Washed, Anointed, and Ready for Work
I notice things.
So a couple of Sundays after confirmation in my parish, I noticed that Brett, a newly confirmed high school senior, was not with his family.
After Mass I approached his dad in the plaza. “Where’s Brett?” I asked. I had a hunch I knew the answer.
His dad looked off in the distance. “You know,” Dad, replied, his tone turning wistful, “he’s not far from graduating. He just got a job, which takes up his Sundays. And, you know, Brett has a social life on Saturday nights.”
Dad paused. “I guess he’s just young and figuring it out.”
He’s young, I thought, and he’s also anointed.
But does he know this? How can we actually tell the young and confirmed the startling truth that they now are anointed to stand in the place of the risen Lord himself in the world they touch?
It has taken me the better part of a lifetime to wake up to the power of sacrament and to the power of real and fruitful sacramental living. Yet this is the invitation which the risen Lord gives us: to actually stand in his place according to the ways he has gifted us, to heal and feed and form and build up this great body of humanity in all of its labors and hopes and loves into the reign of God.
“I will send Brett a note,” I promised.
So I went home and wrote this young man. “Dear Brett,” I began, “this morning I noticed an empty place where you usually sit. That place has your name on it, and no one else can fill it.”
The next Sunday, in the plaza after Mass, Brett came and stood quietly beside me. “Thank you,” he said, his tone sounding a little shy. “I didn’t think anyone would notice.”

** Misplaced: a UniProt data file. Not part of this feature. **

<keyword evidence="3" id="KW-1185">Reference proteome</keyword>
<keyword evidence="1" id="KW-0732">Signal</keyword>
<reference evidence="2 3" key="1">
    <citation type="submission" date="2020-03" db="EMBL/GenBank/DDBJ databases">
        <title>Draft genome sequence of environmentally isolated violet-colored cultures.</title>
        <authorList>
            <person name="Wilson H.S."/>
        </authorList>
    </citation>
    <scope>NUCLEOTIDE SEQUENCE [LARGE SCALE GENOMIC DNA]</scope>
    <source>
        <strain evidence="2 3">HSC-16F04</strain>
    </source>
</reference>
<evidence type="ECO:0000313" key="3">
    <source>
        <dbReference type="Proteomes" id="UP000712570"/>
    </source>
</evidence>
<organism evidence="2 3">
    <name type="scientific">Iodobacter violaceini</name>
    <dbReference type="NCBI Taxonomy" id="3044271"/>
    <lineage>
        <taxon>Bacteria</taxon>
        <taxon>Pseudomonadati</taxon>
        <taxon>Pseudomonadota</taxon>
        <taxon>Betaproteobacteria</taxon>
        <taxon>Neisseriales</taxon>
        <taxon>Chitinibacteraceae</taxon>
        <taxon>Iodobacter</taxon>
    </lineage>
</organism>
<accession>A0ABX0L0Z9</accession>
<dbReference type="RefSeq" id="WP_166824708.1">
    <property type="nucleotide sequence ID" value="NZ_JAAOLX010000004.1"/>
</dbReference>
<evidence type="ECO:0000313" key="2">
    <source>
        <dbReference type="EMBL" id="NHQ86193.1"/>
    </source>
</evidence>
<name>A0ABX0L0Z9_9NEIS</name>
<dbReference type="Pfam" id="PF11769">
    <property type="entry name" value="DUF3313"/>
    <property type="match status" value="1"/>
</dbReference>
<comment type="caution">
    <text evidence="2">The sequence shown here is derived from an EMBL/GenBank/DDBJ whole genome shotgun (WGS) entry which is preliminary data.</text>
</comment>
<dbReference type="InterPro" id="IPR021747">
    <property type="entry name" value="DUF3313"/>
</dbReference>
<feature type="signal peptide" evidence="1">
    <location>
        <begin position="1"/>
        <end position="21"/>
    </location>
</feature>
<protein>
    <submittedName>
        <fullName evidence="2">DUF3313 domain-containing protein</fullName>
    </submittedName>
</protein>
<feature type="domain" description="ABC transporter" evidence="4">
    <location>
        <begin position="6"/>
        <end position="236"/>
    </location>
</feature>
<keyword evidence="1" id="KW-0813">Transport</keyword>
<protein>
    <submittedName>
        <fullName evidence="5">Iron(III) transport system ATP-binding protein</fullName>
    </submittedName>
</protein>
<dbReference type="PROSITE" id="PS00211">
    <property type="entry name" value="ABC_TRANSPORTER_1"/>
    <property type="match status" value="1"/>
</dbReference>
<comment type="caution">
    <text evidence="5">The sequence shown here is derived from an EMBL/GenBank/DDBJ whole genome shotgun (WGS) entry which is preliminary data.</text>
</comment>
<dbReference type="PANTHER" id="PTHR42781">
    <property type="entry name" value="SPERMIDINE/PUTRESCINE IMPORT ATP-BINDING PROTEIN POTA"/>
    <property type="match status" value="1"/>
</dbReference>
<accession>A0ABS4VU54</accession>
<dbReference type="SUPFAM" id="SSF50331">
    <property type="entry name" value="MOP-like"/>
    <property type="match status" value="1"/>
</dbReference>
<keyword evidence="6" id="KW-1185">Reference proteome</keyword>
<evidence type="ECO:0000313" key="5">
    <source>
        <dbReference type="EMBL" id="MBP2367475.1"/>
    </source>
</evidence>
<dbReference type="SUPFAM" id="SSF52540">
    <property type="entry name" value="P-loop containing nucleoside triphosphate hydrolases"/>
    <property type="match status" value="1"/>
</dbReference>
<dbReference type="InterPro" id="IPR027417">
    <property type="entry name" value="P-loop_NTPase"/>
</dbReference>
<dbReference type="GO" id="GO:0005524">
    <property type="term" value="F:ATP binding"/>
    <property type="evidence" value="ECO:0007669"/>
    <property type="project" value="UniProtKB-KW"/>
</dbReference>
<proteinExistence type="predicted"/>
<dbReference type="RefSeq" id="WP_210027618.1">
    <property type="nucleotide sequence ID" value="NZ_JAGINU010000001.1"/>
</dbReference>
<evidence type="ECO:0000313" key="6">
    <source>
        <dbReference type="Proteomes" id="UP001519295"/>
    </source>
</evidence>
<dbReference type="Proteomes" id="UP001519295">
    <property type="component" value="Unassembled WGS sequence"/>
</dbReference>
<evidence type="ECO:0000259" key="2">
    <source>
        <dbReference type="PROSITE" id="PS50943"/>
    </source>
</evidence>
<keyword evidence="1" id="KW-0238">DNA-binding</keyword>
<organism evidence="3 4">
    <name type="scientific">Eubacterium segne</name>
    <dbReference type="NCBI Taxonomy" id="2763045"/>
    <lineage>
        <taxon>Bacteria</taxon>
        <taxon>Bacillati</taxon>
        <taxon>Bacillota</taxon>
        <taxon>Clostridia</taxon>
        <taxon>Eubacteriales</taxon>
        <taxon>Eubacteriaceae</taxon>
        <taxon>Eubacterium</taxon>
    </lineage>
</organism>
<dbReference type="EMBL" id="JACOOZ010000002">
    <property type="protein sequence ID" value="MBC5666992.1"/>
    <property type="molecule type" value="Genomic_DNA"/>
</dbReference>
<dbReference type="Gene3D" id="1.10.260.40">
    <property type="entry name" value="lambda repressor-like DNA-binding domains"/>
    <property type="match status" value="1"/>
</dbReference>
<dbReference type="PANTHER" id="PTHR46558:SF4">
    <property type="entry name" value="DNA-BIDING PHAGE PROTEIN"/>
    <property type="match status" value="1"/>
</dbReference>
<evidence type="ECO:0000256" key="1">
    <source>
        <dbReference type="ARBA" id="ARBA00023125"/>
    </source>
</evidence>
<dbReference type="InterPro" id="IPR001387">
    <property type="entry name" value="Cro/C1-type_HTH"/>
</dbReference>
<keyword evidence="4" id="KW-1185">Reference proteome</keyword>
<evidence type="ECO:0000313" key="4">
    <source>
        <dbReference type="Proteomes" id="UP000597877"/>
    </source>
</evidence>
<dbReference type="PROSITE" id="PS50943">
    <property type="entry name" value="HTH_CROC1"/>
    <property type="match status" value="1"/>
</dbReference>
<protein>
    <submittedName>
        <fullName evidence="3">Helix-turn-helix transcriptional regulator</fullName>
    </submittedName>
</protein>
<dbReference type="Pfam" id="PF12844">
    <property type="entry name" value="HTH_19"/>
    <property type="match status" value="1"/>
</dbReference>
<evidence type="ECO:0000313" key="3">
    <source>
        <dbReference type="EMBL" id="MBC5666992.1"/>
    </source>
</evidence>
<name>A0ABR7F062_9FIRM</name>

The sacramental life is about noticing things: noticing how—intentionally or by circumstance—I am being apprenticed, discipled by the Lord himself on my path of holiness. The sacramental life is about noticing how I am being sent to be his presence in the world I encounter.
Whether we know it or not, and no matter how old we are,
in the sacraments we encounter Christ
The Church describes sacrament as divine mystery, a ritually expressed revelation of God’s redeeming love, a “visible sign,” the Catechism of the Catholic Church says, “of the hidden reality of salvation” (CCC 774). Sacraments are liturgical celebrations of what God is calling forth here and now within the Christian community.
More intimately, sacrament is a way of being in relationship with the risen Lord, his Father, and the Holy Spirit, and in relationship with our self, our work, our loved ones, and the world we touch.
True, there is a moment in time when we are baptized, when we are confirmed, a moment in time when we encounter the risen Christ in the hidden forms of Eucharist. There is a moment in time when the solemn commitment of priesthood, the solemn vow of marriage, is celebrated. There is a moment in time when we seek, receive, and celebrate forgiveness, a moment in time when we encounter unexpected forms of strength in the anointing of the sick.
In the sacraments, it is Christ himself whom we encounter.